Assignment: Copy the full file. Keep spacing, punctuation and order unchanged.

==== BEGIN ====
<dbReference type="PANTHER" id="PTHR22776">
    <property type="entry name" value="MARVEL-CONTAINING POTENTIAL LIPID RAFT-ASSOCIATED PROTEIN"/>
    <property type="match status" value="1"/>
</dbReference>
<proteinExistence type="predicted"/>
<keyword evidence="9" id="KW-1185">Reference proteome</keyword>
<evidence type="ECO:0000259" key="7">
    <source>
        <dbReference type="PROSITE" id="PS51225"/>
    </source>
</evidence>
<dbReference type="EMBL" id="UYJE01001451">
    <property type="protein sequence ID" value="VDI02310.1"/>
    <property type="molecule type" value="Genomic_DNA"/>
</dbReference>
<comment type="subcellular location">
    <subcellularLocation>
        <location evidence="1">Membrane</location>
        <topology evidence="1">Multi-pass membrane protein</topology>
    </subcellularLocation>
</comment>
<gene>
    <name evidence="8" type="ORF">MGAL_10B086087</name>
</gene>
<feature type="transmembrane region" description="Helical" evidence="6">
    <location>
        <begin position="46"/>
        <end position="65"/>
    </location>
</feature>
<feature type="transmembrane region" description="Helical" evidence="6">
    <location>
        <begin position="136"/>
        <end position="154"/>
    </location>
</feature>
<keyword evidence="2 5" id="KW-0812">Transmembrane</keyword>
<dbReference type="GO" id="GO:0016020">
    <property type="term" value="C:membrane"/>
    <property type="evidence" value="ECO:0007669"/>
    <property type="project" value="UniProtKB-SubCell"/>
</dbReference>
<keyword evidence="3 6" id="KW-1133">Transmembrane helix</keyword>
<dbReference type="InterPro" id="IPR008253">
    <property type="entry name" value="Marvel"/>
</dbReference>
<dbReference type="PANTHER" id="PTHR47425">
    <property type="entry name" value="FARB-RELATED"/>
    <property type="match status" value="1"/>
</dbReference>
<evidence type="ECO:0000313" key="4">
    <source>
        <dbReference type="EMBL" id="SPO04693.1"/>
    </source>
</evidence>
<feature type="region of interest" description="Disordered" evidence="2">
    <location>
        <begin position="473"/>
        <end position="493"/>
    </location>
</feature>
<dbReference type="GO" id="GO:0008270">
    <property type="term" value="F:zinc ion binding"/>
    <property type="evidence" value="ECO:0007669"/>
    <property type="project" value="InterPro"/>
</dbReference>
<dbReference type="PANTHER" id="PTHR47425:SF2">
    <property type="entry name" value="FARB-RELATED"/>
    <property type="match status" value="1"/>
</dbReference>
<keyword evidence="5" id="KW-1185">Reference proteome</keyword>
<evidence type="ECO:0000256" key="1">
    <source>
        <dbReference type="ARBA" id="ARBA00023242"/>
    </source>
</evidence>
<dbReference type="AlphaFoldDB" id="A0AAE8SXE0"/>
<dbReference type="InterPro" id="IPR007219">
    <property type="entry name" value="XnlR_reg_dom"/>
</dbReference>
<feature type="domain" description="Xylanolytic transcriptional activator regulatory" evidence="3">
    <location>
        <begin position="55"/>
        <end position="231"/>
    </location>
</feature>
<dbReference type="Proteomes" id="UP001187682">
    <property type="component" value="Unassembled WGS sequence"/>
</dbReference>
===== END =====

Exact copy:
<dbReference type="PANTHER" id="PTHR22776">
    <property type="entry name" value="MARVEL-CONTAINING POTENTIAL LIPID RAFT-ASSOCIATED PROTEIN"/>
    <property type="match status" value="1"/>
</dbReference>
<proteinExistence type="predicted"/>
<keyword evidence="9" id="KW-1185">Reference proteome</keyword>
<evidence type="ECO:0000259" key="7">
    <source>
        <dbReference type="PROSITE" id="PS51225"/>
    </source>
</evidence>
<dbReference type="EMBL" id="UYJE01001451">
    <property type="protein sequence ID" value="VDI02310.1"/>
    <property type="molecule type" value="Genomic_DNA"/>
</dbReference>
<comment type="subcellular location">
    <subcellularLocation>
        <location evidence="1">Membrane</location>
        <topology evidence="1">Multi-pass membrane protein</topology>
    </subcellularLocation>
</comment>
<gene>
    <name evidence="8" type="ORF">MGAL_10B086087</name>
</gene>
<feature type="transmembrane region" description="Helical" evidence="6">
    <location>
        <begin position="46"/>
        <end position="65"/>
    </location>
</feature>
<feature type="transmembrane region" description="Helical" evidence="6">
    <location>
        <begin position="136"/>
        <end position="154"/>
    </location>
</feature>
<keyword evidence="2 5" id="KW-0812">Transmembrane</keyword>
<dbReference type="GO" id="GO:0016020">
    <property type="term" value="C:membrane"/>
    <property type="evidence" value="ECO:0007669"/>
    <property type="project" value="UniProtKB-SubCell"/>
</dbReference>
<keyword evidence="3 6" id="KW-1133">Transmembrane helix</keyword>
<dbReference type="InterPro" id="IPR008253">
    <property type="entry name" value="Marvel"/>
</dbReference>
<dbReference type="PANTHER" id="PTHR47425">
    <property type="entry name" value="FARB-RELATED"/>
    <property type="match status" value="1"/>
</dbReference>
<evidence type="ECO:0000313" key="4">
    <source>
        <dbReference type="EMBL" id="SPO04693.1"/>
    </source>
</evidence>
<feature type="region of interest" description="Disordered" evidence="2">
    <location>
        <begin position="473"/>
        <end position="493"/>
    </location>
</feature>
<dbReference type="GO" id="GO:0008270">
    <property type="term" value="F:zinc ion binding"/>
    <property type="evidence" value="ECO:0007669"/>
    <property type="project" value="InterPro"/>
</dbReference>
<dbReference type="PANTHER" id="PTHR47425:SF2">
    <property type="entry name" value="FARB-RELATED"/>
    <property type="match status" value="1"/>
</dbReference>
<keyword evidence="5" id="KW-1185">Reference proteome</keyword>
<evidence type="ECO:0000256" key="1">
    <source>
        <dbReference type="ARBA" id="ARBA00023242"/>
    </source>
</evidence>
<dbReference type="AlphaFoldDB" id="A0AAE8SXE0"/>
<dbReference type="InterPro" id="IPR007219">
    <property type="entry name" value="XnlR_reg_dom"/>
</dbReference>
<feature type="domain" description="Xylanolytic transcriptional activator regulatory" evidence="3">
    <location>
        <begin position="55"/>
        <end position="231"/>
    </location>
</feature>
<dbReference type="Proteomes" id="UP001187682">
    <property type="component" value="Unassembled WGS sequence"/>
</dbReference>